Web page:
In preparation for teaching a course here at my church on how to read the bible (“Hearing the Word: Tools for Deeper Understanding”), I’m reading Seized by Truth: Reading the Bible as Scripture, by Joel B. Green, one of my teachers at Asbury Seminary and now Professor of New Testament at Fuller Theological Seminary. I’ll be blogging it some in order to process it and to invite some conversation around the business of reading Scripture faithfully. I’ll begin today with the first chapter, “Reading the Bible, Reading Scripture.”
Joel begins by stating his thesis for the first chapter in the first few paragraphs (on page 2):
The case I want to make in this chapter is that the slogan that has driven critical study of the biblical materials–“Read the Bible as you would read any other book”–however helpful and well-intentioned, cannot on its own promote a reading of the Bible as Scripture.
He goes on to make this case by distinguishing between “bible” and “Scripture.” In my translation, that looks something like this.
“Bible” simply refers to the collection of historical texts of the Old and New Testaments. “Scripture,” on the other hand, refers to these texts as sacred texts in and through which the voice of God calls and forms a community called by his name. As such, the “bible” informs people but “Scripture” forms people: “To take biblical texts as Scripture has to do with the aim of Scripture, which, [David Kelsey] insists, is to ‘shape persons’ identities so decisively as to transform them'” (p. 5).
We can know the content of the bible without being formed and shaped as persons and, really, as the community of God’s people. For this, we must make a theological claim–that the Bible is Scripture. Once this claim is being practiced, we are positioning ourselves appropriately for fruitful reading of the bible, a transformative reading rather than a merely informative reading.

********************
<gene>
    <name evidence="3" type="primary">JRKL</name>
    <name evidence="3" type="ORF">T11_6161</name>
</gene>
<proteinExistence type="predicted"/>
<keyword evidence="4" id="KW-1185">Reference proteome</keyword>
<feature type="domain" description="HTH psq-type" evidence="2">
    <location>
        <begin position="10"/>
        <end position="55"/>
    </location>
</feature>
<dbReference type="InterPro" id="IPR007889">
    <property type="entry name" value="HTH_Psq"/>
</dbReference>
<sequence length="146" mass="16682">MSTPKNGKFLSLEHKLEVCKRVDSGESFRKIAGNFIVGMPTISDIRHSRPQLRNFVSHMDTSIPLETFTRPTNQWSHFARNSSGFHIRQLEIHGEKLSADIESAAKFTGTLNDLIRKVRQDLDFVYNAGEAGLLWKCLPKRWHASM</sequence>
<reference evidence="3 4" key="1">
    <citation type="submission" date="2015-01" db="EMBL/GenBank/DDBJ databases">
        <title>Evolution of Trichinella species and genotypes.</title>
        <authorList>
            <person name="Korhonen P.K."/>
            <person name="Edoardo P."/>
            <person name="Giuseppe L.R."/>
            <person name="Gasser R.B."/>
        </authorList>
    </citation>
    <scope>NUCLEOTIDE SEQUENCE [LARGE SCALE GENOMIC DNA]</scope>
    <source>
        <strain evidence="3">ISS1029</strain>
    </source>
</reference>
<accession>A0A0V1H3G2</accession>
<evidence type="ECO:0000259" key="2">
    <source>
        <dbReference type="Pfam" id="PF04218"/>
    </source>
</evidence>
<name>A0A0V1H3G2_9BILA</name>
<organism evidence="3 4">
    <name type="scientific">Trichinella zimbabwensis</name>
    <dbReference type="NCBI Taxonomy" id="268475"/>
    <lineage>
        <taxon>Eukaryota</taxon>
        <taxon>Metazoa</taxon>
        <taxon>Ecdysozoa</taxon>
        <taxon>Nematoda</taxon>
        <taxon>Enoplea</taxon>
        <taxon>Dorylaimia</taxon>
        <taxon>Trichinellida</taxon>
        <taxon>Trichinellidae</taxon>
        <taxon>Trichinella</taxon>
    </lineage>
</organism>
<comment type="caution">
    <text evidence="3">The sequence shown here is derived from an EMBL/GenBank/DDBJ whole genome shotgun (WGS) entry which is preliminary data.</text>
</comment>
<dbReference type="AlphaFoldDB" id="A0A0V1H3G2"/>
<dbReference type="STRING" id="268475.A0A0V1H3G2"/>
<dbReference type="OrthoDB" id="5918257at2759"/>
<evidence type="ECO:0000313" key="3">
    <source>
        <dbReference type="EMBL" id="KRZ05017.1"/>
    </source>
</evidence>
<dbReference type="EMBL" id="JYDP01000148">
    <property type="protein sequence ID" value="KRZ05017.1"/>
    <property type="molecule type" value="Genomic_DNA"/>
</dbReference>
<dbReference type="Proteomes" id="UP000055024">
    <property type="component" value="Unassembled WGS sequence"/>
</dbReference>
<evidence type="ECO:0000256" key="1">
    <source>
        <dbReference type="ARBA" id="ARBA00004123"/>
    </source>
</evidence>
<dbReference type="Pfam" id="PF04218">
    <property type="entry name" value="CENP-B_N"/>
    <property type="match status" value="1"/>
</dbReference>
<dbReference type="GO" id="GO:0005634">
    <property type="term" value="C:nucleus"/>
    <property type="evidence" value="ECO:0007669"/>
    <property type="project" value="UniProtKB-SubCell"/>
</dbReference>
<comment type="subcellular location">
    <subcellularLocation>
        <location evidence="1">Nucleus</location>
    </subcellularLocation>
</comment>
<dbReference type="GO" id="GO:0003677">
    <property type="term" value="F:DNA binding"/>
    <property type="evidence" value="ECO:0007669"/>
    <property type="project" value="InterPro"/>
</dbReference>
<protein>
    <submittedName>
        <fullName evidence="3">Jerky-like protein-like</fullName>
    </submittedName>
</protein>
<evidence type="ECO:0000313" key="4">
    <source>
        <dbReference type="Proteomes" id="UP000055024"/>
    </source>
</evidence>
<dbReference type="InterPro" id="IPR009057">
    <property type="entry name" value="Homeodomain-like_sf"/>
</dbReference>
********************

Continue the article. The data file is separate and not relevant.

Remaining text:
This is not to say that we should downplay the importance of knowing the content of the bible. Indeed biblical literacy is terribly important and much needed today. The point is that biblical literacy alone is not the answer.
Unfortunately, the modern approach to the Bible is only scientific: “For the scientific reader of the Bible… the first methodological assumption and consequence is a great divide, a chasm separating biblical and contemporary faith” (p. 13). To correct this issue, it is important to make use of helpful methodologies without this fatal “first methodological assumption.” To do this, we must prioritize formation, which is the very aim and nature of a collection of texts to whom the label “Scripture” is attached. “The first question, then, is not what separates us (language, diet, worldview, politics, social graces, and so forth) from the biblical authors, but whether we are ready to embrace the God to whom and the theological vision to which these writers bear witness” (p. 18). Developing a keen eye and ear for these differences is very important in faithfully interpreting Scripture, but it must be in the servive of the first thing: conversion to formation as God’s people.
I must wrap up for the moment, but here’s just a little more: “Christian formation [grows] out of the interrelations among our patterns of faith and thought, our allegiances and commitments, and our practices” (p. 19). More on that formation in another post (“1a”).